Coordinated Care

Care coordination synchronizes the delivery of a patient’s health care from multiple providers and specialists. The goals of coordinated care are to improve health outcomes by ensuring that care from disparate providers is not delivered in silos, and to help reduce health care costs by eliminating redundant tests and procedures.

Benefits of Coordinated Care

Effective population health management benefits patients, physicians, health care organizations, the entire health care system, and the nation at large. Here’s how:

  • Patients receive better coordinated care – and enjoy better health – because they are reminded of procedures needed to manage their condition or disease.
  • Physicians are better informed and their patients are more engaged, resulting in better outcomes in care. Physicians also more easily satisfy quality measures that focus on engaging patients and providing timely, appropriate, coordinated care.
  • Health care organizations are more profitable – whatever their payment model – because gaps in care are filled, patient volume increases and the cost of delivering care can be more accurately quantified.
  • The nation benefits from reduced health care costs, better management of diseases, and a generally healthier population.

Examples Of Care Coordination

  1. Primary care coordination

To care for patients with chronic diseases and conditions such as diabetes and high cholesterol, some providers have adopted a “guided primary care” approach. The Guided Care model was developed by a team of researchers at Johns Hopkins University, to respond to the challenge of caring for a rapidly aging America. A specially educated, registered nurse (RN) is responsible for patients with multiple chronic conditions. The RN performs an initial assessment with the patient, works directly with the primary care providers to develop a care plan, and coordinates specialty care with other providers to ensure that nothing is missed and the plan is followed.

  1. Acute care coordination

Patients with acute health problems like a stroke or heart attack require a more complex level of care due to the critical nature of their condition. Because emergencies like strokes and heart attacks can happen anytime, patients may first receive care by emergency medical services and by hospitals outside of their regular network. The risk for communication breakdowns, redundancies, and medical errors can increase when providers are involved, making it even more important that health care be coordinated to achieve the best clinical results. Studies show that acute care coordination focusing on communication between provider-handoffs is an important factor for success.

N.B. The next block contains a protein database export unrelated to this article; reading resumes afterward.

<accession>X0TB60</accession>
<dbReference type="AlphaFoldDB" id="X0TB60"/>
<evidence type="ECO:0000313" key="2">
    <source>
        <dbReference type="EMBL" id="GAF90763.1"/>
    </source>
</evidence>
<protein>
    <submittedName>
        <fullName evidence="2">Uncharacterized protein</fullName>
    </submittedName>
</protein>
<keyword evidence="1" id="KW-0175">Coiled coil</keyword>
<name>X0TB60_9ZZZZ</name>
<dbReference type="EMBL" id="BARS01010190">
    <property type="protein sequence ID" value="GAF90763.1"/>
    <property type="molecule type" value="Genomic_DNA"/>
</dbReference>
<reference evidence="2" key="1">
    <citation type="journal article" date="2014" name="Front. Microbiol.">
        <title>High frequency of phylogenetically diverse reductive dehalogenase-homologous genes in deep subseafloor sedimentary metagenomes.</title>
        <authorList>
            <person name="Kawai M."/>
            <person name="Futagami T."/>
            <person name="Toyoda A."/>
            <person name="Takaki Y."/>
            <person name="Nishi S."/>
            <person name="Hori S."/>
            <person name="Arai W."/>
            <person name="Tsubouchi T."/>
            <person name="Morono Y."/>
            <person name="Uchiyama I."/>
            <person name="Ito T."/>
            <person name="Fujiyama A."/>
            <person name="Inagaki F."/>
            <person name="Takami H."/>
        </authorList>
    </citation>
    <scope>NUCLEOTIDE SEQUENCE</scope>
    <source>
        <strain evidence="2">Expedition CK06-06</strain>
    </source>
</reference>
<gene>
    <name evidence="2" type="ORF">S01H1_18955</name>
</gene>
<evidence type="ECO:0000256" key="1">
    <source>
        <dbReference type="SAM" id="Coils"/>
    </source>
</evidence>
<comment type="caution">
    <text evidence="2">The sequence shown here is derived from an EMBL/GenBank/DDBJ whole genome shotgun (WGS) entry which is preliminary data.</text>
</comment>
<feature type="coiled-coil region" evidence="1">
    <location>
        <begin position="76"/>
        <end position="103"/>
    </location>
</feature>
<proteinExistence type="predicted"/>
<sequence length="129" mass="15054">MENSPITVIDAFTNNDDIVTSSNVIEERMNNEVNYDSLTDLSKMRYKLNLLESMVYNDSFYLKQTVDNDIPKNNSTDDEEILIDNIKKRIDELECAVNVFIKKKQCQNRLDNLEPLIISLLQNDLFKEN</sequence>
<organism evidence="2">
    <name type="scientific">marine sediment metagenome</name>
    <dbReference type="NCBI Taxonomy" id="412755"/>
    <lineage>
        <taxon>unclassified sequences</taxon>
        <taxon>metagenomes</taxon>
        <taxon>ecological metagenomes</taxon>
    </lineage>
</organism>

1. Post-acute/long-term care coordination

Patients who reside in rehabilitation, long-term care (LTC) or post-acute care (PAC) facilities may need to move between facilities — or to different care levels within facilities — as their health changes.A majority of patients admitted to PAC are later transferred to a second PAC setting. These predominantly senior-aged patients often have mental and memory disorders in addition to physical ones. They therefore require coordinated care to manage medications transfers and update care plans. The importance of this is increasing as studies show that hospital discharges to post-acute care (PAC) facilities have increased rapidly and hospital readmission from PAC facilities is common and associated with a high mortality rate. Readmission risk factors may signify inadequate transitional care processes or a mismatch between patient needs and PAC resources.

Successes and failures in care coordination will be perceived in different ways depending on the perspective: patient/family, health care professional(s), or system representative(s). Consideration of views from these three potentially different perspectives is likely to be important for measuring care coordination comprehensively.


Color of Pee

Urine color generally ranges from a pale-yellow color to deep amber. This coloring is primarily caused by the pigment urochrome. Whether your urine is diluted by water or more concentrated determines how the pigment will appear. The more water you drink, and the more hydrated you become, the lighter the pigment in your urine. The pigments and chemical compounds in the foods you eat and the medications you take can also alter the color of your urine. These changes are fairly standard and typically don’t last for long. Certain changes in color may be a sign of an underlying medical condition.